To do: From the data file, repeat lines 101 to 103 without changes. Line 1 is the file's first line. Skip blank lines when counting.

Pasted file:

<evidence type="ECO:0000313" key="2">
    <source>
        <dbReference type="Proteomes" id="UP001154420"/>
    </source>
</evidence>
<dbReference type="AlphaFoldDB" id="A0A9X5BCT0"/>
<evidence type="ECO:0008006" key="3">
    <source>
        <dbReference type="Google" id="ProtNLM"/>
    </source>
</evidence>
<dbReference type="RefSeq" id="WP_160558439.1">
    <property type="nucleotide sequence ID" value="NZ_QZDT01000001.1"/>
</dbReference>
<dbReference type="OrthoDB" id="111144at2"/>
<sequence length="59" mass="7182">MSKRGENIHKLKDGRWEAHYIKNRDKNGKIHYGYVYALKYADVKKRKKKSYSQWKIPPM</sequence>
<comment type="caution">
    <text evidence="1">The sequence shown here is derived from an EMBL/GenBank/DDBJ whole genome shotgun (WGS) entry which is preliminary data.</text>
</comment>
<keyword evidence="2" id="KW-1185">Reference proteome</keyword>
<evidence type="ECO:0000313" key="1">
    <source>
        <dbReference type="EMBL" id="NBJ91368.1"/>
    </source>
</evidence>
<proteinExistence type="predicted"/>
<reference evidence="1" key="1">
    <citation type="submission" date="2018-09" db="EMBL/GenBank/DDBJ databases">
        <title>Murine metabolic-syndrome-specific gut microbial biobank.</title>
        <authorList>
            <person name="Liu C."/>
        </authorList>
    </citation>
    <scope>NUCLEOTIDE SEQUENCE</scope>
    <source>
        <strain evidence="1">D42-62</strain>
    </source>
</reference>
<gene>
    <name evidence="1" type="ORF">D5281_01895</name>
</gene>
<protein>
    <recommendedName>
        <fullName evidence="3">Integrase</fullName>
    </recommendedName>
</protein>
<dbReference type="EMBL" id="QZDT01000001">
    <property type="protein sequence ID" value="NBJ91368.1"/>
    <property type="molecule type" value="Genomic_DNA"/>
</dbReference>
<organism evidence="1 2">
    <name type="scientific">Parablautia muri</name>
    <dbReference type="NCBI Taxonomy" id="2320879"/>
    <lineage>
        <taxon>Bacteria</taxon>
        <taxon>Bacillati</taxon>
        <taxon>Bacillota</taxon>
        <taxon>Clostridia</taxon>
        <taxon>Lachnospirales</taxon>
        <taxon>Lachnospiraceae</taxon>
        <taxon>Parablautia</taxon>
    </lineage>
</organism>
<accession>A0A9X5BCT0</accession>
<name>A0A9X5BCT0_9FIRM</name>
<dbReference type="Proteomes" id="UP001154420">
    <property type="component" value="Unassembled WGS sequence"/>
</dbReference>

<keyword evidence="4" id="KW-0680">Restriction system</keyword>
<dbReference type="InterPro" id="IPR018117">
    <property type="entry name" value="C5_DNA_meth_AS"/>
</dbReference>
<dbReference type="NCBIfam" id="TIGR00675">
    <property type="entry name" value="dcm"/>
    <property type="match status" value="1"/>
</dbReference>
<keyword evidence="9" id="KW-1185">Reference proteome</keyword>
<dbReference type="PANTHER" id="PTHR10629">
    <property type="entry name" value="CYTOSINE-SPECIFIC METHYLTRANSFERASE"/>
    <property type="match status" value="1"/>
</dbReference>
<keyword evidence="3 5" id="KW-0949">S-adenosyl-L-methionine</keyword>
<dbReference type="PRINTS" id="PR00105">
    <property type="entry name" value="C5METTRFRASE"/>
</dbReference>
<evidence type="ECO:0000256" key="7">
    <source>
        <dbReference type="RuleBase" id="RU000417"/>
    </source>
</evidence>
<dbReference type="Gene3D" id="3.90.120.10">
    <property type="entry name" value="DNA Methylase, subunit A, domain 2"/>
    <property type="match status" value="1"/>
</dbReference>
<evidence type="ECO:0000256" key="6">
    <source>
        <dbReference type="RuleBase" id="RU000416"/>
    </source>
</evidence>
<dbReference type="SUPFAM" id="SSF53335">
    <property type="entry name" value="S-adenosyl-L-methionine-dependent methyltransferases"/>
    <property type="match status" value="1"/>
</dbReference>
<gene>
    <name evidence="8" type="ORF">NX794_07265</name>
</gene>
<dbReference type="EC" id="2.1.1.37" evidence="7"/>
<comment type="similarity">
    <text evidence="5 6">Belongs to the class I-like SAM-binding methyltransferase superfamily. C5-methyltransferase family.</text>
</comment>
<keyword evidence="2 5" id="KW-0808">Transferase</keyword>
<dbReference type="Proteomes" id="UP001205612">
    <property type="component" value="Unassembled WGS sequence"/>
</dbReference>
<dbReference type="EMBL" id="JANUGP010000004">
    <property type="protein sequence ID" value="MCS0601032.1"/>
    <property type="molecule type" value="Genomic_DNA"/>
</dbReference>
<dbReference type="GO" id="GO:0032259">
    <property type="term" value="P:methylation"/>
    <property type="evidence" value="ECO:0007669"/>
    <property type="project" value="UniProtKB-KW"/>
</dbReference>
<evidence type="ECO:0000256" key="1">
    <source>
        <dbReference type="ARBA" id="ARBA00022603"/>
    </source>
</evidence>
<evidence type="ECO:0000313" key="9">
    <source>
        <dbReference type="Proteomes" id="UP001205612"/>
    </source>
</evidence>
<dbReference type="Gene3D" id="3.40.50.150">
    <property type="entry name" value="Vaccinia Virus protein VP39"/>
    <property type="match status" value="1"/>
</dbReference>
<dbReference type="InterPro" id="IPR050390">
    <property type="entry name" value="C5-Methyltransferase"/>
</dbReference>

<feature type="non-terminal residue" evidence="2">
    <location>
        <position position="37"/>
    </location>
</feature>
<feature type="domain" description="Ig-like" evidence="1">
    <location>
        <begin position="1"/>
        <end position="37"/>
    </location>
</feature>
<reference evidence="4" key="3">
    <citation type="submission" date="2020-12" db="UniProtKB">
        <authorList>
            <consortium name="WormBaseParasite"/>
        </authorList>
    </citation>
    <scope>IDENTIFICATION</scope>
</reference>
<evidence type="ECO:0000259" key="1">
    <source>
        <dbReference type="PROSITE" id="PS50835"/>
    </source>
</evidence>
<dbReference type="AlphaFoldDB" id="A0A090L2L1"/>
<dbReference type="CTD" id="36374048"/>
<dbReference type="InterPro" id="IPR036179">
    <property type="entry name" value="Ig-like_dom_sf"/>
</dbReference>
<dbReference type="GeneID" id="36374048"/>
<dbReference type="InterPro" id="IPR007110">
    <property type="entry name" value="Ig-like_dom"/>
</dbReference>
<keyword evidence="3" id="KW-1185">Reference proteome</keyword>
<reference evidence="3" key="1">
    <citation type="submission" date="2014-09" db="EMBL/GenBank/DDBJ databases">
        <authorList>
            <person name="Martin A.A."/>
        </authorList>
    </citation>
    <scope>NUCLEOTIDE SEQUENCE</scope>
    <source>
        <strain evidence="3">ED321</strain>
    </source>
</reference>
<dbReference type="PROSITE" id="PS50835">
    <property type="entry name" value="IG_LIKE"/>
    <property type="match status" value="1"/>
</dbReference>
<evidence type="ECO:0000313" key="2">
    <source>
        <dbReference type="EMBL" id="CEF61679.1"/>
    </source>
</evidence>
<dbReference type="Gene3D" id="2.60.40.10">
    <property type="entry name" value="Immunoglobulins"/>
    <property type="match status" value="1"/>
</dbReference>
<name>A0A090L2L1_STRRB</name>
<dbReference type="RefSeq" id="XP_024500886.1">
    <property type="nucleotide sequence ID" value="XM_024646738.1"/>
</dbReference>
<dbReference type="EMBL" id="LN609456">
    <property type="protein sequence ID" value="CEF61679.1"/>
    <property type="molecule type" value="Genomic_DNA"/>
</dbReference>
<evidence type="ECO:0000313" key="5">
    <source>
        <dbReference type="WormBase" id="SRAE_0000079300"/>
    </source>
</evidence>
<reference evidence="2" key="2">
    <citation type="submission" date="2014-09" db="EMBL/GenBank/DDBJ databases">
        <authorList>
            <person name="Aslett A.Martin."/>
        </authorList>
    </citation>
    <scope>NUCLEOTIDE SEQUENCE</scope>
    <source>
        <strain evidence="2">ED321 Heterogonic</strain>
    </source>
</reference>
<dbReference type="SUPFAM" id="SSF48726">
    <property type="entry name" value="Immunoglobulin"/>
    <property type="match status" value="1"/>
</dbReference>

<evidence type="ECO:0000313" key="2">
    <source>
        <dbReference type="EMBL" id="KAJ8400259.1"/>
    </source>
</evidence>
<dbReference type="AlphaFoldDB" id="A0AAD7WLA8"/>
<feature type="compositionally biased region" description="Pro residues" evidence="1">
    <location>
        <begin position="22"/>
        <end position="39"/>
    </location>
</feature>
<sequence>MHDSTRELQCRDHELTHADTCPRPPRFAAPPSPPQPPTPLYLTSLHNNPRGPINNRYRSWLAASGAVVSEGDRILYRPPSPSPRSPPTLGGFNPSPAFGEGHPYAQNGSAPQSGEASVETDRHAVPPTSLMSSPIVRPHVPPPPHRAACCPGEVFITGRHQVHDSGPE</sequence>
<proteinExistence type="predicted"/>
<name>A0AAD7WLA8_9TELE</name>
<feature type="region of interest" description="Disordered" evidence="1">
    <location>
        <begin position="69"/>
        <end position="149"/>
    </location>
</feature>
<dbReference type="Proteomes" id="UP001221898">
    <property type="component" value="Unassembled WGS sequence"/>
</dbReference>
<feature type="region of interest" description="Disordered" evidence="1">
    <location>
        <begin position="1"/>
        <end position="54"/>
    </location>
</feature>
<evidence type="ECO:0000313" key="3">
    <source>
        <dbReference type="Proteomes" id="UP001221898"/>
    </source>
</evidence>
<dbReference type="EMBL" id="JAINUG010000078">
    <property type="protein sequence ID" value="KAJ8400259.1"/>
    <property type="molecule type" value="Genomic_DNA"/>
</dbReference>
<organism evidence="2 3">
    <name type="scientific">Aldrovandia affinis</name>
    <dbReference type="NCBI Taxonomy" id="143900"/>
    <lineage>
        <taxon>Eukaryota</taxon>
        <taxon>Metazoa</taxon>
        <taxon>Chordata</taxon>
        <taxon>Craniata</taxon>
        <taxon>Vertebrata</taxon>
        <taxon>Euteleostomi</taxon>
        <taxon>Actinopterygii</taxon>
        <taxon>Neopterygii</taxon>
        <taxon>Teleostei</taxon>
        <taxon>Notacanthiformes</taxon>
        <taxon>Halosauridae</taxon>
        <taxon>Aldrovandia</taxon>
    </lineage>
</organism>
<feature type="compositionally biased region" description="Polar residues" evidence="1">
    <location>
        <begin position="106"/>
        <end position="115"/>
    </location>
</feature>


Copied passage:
    <property type="entry name" value="S-adenosyl-L-methionine-dependent methyltransferases"/>
    <property type="match status" value="1"/>
</dbReference>